We don’t fully know their world. We never can. I can’t know the pain that this mother felt or the sadness of the father. What I can know is that these people have lost a child and in my interpretation of the story, they are grieving. So I bring them into my world and try to understand them, but I can never know them entirely. The only story you know fully is your own, which is made up of your relationship to the other characters.

The protagonist of every story is you. I don’t mean this in a contrived or cliché way. I mean that you can’t experience anyone else’s story – you can only relate to them. Everything you experience is in relationship to another person. You draw them into yourself. Some people or things you draw more deeply than others. Spouses draw each other close but I can only draw the chair I’m sitting on so far into my experience.

I’ll never forget my brother – but this chair I’ll forget. I’ll forget the uncomfortable way my belt loops on my jeans are digging into me. So, some relationships are deeper than others. I’ve found in that relationships become life-changing when you find yourself staring into the face of another. I think this only happens through story.

Whether we interact with another person in the process of our unfolding story or we read the words of a master writer we can truly engage the face of another. It will deeply peer into us – through the portal that is our eyes. When we engage the other we pull them deep into us. We relate. This gaze can be one that inspires horror or love, but I would argue that the horror inspired in my by Corrie Ten Boom’s The Hiding Place is a good horror and the love inspired in me by C.S. Lewis’ Till we have Faces is a good love.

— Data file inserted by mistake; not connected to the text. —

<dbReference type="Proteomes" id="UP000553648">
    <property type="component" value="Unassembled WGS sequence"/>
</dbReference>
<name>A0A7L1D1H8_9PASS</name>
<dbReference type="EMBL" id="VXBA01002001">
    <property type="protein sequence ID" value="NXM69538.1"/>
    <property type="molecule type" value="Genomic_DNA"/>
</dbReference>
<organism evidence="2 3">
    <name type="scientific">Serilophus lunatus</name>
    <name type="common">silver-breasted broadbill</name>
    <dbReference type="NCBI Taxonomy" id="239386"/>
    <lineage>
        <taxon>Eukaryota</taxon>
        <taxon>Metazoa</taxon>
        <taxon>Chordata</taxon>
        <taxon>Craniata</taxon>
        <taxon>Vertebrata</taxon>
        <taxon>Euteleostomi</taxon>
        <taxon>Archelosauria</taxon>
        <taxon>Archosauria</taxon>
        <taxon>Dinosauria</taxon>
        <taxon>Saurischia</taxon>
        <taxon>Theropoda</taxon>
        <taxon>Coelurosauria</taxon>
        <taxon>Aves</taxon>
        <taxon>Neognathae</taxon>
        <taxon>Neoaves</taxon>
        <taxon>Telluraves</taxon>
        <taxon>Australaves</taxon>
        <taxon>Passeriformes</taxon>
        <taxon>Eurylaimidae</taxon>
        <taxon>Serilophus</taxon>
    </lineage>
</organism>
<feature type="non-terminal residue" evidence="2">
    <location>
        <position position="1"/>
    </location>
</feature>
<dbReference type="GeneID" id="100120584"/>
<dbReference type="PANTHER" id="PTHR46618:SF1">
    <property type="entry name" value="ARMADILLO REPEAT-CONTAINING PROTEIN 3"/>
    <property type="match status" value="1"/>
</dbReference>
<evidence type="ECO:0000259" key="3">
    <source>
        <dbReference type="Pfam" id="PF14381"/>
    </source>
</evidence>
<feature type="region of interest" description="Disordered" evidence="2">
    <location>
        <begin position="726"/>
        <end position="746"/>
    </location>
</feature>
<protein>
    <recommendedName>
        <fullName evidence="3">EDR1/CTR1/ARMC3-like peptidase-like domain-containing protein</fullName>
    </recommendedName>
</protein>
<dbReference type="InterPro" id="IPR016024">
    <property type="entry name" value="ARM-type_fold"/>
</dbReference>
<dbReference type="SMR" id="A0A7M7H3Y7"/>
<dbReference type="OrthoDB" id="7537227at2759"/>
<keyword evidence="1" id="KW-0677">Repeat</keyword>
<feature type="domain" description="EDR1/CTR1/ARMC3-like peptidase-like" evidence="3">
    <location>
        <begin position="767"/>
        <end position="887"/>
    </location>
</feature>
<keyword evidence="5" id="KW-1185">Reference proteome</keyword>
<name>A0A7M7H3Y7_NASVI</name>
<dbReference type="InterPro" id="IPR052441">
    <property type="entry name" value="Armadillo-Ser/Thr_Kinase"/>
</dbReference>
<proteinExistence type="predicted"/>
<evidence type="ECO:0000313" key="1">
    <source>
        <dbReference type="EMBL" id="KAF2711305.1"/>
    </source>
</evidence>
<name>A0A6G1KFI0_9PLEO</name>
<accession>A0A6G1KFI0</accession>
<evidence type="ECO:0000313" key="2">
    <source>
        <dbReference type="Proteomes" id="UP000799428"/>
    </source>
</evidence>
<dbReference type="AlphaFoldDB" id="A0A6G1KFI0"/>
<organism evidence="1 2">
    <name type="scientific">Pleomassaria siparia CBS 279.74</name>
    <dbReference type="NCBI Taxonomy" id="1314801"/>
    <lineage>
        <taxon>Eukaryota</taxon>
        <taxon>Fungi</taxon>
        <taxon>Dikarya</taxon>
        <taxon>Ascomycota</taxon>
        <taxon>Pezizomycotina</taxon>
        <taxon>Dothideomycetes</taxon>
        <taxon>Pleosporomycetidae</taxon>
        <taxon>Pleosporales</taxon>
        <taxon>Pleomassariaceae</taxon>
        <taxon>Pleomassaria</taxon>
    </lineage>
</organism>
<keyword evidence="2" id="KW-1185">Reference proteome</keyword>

We shouldn’t be afraid of our stories – our lives – because moments of them might inspire horror. In the moment the terror may seem all-consuming, but afterwards, the knowing that comes will be a benefit. The same happens with love. We shouldn’t be afraid to experience it because of past hurts. Yes, we should be careful, but we shouldn’t be closed off. Love is a good thing. The face of another is important and can bring knowing in all situations. We can learn to know what to do and what not to do.


2 thoughts on “On Story”

  1. Like the post… I like how you mentioned how everyone has a story and is his/her own main character. I agree, but I would also like to include that we need to recognize that since everyone has that mindset, we could all become demanding (“ego centric” as you termed) primadonnas unless we realize we’re not the main character of OTHER people’s stories and that we’re merely players in God’s larger story of the universe and of eternity. IDK…maybe that point wouldn’t quite fit this essay. Nice thoughts also about drawing others to your story and vice versa…

    1. I think that’s fair, and it’s right to say we shouldn’t be allowed to be egocentric primadonnas. I think that almost goes without saying. What I wanted to this convey is that what we do is important.